This page contains information on tips to buy more sustainably when you are shopping.
Manufacturers and retailers have great interest in:
- How much you are consciously aware of making your shopping choices
- Why you select what you buy from the choices available
- Where you go to shop
- If you know what sub-consciously informs your shopping 'habits'.
They invest huge sums in marketing research and advertising, trying to influence our 'consumer choices'.
When you next see television or print advertising, notice when firms are:
- Building demand for a product - advertisements promoting large four-wheel drive vehicles to wealthier city residents who may yearn for the outdoors but are actually too busy earning in the city to experience much time in the countryside and rarely go 'off-road'
- Establishing an identifiable brand name - a particular shoe and clothing brand seeks close association with winning sports people
- Repetitively promoting a named retailer - for its 'bargains' or convenient location and large range of goods so you are persuaded to start your shopping trip there rather than with its competitor
- Directing your attention at the point of sale - special offers, key facts, bold colour displays ('today's special', 'one careful owner').
Follow these tips to buy more sustainably when you are shopping.
- Durable items that will not need to be replaced for a long time. Avoid products designed to be instantly disposable.
- Items that will not be abandoned by you after little use, because they are "out of fashion".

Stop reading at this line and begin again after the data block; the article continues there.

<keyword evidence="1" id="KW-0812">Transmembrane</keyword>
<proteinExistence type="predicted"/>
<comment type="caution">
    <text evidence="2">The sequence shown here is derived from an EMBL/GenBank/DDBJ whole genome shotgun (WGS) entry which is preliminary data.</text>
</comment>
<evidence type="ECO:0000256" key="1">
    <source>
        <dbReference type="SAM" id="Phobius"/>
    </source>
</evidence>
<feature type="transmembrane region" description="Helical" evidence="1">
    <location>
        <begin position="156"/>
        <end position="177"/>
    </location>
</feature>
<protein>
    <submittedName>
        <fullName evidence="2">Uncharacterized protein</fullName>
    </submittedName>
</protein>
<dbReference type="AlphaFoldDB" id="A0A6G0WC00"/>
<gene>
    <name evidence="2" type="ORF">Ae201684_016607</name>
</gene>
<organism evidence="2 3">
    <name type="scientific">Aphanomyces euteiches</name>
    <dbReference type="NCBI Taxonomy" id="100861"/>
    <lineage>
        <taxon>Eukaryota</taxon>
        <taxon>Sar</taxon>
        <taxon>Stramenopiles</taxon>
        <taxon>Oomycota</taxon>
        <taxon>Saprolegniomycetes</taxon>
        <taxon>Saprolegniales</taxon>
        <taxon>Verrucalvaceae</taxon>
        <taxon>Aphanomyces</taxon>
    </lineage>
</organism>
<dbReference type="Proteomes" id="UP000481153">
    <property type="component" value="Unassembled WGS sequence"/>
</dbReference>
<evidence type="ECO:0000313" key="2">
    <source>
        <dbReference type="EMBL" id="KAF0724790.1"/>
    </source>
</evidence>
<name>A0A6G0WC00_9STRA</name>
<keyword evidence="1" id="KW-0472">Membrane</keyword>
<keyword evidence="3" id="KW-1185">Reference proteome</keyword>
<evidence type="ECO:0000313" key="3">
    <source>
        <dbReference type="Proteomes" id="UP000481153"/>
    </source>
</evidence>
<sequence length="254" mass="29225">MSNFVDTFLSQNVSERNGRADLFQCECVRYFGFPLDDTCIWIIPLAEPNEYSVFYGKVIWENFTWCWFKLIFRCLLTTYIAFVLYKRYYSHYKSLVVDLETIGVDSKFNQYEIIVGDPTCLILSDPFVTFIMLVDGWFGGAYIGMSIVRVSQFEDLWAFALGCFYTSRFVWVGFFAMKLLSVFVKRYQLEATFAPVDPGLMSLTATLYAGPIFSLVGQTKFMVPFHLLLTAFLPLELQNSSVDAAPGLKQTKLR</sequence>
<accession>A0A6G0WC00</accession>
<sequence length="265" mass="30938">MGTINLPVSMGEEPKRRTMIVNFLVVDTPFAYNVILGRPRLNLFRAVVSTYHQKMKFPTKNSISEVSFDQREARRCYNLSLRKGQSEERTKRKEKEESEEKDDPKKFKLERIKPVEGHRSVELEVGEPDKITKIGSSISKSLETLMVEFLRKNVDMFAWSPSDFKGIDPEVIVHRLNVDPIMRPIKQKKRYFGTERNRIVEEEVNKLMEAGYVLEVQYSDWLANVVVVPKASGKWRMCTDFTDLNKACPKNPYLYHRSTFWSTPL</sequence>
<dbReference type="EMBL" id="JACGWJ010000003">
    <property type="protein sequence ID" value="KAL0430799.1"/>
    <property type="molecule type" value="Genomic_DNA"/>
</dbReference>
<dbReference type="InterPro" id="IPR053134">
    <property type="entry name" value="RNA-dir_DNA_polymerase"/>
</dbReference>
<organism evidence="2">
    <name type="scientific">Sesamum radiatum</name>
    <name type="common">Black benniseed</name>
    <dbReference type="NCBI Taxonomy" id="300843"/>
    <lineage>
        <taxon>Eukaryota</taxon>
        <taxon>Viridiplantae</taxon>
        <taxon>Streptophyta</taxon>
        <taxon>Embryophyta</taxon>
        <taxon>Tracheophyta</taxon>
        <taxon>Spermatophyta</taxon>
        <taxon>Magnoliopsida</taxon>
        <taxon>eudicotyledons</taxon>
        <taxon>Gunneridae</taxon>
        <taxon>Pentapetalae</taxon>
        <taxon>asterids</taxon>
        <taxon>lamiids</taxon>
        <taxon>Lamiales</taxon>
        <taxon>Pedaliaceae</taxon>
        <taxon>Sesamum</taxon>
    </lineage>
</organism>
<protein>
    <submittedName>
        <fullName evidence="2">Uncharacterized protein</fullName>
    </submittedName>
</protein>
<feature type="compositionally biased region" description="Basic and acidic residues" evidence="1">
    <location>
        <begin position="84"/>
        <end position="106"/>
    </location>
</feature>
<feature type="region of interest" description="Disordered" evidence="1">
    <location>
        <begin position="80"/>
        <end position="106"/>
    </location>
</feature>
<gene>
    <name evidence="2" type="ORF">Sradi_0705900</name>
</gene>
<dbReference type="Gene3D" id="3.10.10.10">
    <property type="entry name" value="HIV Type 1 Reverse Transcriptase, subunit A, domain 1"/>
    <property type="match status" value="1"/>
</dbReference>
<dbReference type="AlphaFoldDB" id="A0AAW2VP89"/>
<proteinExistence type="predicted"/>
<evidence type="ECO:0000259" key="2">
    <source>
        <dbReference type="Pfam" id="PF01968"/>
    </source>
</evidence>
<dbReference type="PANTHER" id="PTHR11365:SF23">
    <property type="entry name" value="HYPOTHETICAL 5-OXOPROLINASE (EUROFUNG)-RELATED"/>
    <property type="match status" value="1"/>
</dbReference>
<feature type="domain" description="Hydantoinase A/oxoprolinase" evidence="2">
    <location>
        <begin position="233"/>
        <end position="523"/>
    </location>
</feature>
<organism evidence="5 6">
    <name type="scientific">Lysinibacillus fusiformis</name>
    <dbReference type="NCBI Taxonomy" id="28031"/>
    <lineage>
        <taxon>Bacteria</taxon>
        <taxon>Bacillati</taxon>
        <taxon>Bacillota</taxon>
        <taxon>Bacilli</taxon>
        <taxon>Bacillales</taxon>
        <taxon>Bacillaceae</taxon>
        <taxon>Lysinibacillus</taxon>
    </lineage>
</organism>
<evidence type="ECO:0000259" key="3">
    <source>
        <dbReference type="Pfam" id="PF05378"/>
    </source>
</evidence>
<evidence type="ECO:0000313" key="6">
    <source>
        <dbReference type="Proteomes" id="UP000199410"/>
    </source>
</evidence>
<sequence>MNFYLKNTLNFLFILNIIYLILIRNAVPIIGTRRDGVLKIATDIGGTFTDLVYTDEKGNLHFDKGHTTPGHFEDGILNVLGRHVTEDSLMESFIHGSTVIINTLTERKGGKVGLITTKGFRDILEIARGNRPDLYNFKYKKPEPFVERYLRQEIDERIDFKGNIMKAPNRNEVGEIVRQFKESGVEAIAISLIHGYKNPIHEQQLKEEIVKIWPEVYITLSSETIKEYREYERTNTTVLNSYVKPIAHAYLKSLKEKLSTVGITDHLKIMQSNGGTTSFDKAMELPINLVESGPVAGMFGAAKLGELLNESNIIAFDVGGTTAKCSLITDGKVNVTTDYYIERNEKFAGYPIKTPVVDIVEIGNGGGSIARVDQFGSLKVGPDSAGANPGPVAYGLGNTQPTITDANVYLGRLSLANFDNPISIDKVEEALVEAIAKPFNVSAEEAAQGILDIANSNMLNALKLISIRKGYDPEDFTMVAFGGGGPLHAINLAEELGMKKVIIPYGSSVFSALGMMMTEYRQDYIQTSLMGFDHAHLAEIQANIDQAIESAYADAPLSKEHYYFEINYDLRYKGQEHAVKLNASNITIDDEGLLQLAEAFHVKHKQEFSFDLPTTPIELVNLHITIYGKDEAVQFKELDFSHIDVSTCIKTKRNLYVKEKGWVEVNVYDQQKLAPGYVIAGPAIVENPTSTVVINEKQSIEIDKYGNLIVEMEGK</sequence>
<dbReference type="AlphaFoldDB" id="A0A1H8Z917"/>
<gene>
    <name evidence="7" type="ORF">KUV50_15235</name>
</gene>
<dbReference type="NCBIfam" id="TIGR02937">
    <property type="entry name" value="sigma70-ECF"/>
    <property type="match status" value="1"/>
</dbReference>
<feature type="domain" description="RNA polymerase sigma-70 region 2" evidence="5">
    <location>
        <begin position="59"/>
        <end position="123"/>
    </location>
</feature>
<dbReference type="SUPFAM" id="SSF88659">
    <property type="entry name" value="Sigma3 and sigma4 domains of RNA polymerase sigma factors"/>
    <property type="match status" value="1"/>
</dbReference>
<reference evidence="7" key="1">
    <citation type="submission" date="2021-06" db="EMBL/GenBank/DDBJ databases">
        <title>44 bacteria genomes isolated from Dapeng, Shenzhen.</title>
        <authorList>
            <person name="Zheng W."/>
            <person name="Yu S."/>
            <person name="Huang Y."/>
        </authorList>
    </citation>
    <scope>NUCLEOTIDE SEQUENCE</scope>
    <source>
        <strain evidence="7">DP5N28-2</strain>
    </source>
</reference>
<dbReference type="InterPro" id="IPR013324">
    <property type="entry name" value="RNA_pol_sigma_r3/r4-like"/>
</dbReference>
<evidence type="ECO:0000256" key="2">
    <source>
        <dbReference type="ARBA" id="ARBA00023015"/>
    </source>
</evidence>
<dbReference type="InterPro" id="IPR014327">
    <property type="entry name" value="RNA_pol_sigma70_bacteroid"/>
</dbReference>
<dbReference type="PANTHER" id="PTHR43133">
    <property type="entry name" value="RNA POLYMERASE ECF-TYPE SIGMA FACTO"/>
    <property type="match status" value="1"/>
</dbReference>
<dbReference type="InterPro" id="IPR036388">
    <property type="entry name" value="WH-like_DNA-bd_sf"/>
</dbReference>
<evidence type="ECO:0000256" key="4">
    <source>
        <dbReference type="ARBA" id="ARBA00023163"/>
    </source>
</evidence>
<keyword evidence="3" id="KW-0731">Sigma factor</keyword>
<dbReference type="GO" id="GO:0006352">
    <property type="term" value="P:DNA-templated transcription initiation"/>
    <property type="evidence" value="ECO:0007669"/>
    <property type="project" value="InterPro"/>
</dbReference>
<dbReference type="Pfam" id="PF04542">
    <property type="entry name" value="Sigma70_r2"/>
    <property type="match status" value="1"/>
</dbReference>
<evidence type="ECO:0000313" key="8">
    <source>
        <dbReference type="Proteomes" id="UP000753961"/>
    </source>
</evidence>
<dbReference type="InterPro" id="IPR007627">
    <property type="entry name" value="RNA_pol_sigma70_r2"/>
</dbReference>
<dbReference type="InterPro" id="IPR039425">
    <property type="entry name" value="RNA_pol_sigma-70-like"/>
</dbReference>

- Items produced locally and in New Zealand to minimise freight fuel use.
- Items made from recycled materials, which "closes the loop" of recycling.
- Products and services from businesses that publicly demonstrate a concern for the environment as it helps them prosper and offer new lines.
And for larger items
- Vehicles - balance out the car's fuel efficiency against safety and potential maintenance/replacement issues.
- Household appliances - consider energy efficiency ratings (stars), water efficiency and whether it is repairable in New Zealand. (Include image of mark)
- Furniture timber - was it sustainably produced? look for Forestry Stewardship Council mark. (Include image of mark)
- Carpets and other floor coverings - adhesives and backing release chemicals.
- Paints - may contain volatile solvents. Look for water-based or low solvent brands.
Check out packaging
- You can refuse a plastic bag - bring your own strong washable bag.
- Select items that can be bought loose rather than individually wrapped items or fresh products presented on unrecyclable film covered polystyrene trays.
- Favour items in recyclable packaging - glass jars, cans, cardboard, plastics #1 & 2.
- Avoid too much takeaway food as its packaging is often excessive and once grease-soiled, is no longer recyclable.
- Buy bulk refills of household cleaners or make you own.
Reduce your exposure to pesticide exposure
- Grow your own.
- Buy certified organic produce.
- Identify genetically modified crops as modification may be for herbicide tolerance.
- Eat New Zealand fresh produce in season. Fresh food imports are treated with herbicides and fungicides to keep their fresh appearance and to meet New Zealand's bio-security regulations.
- Replace some red meat with vegetarian options.
- Note what food labels tell you about preservatives, additives and colourings.
Check environmental claims
A small percentage of products available in New Zealand carry an "Environmental Choice" label to show that they make a reputable New Zealand or Australian environmental claim.
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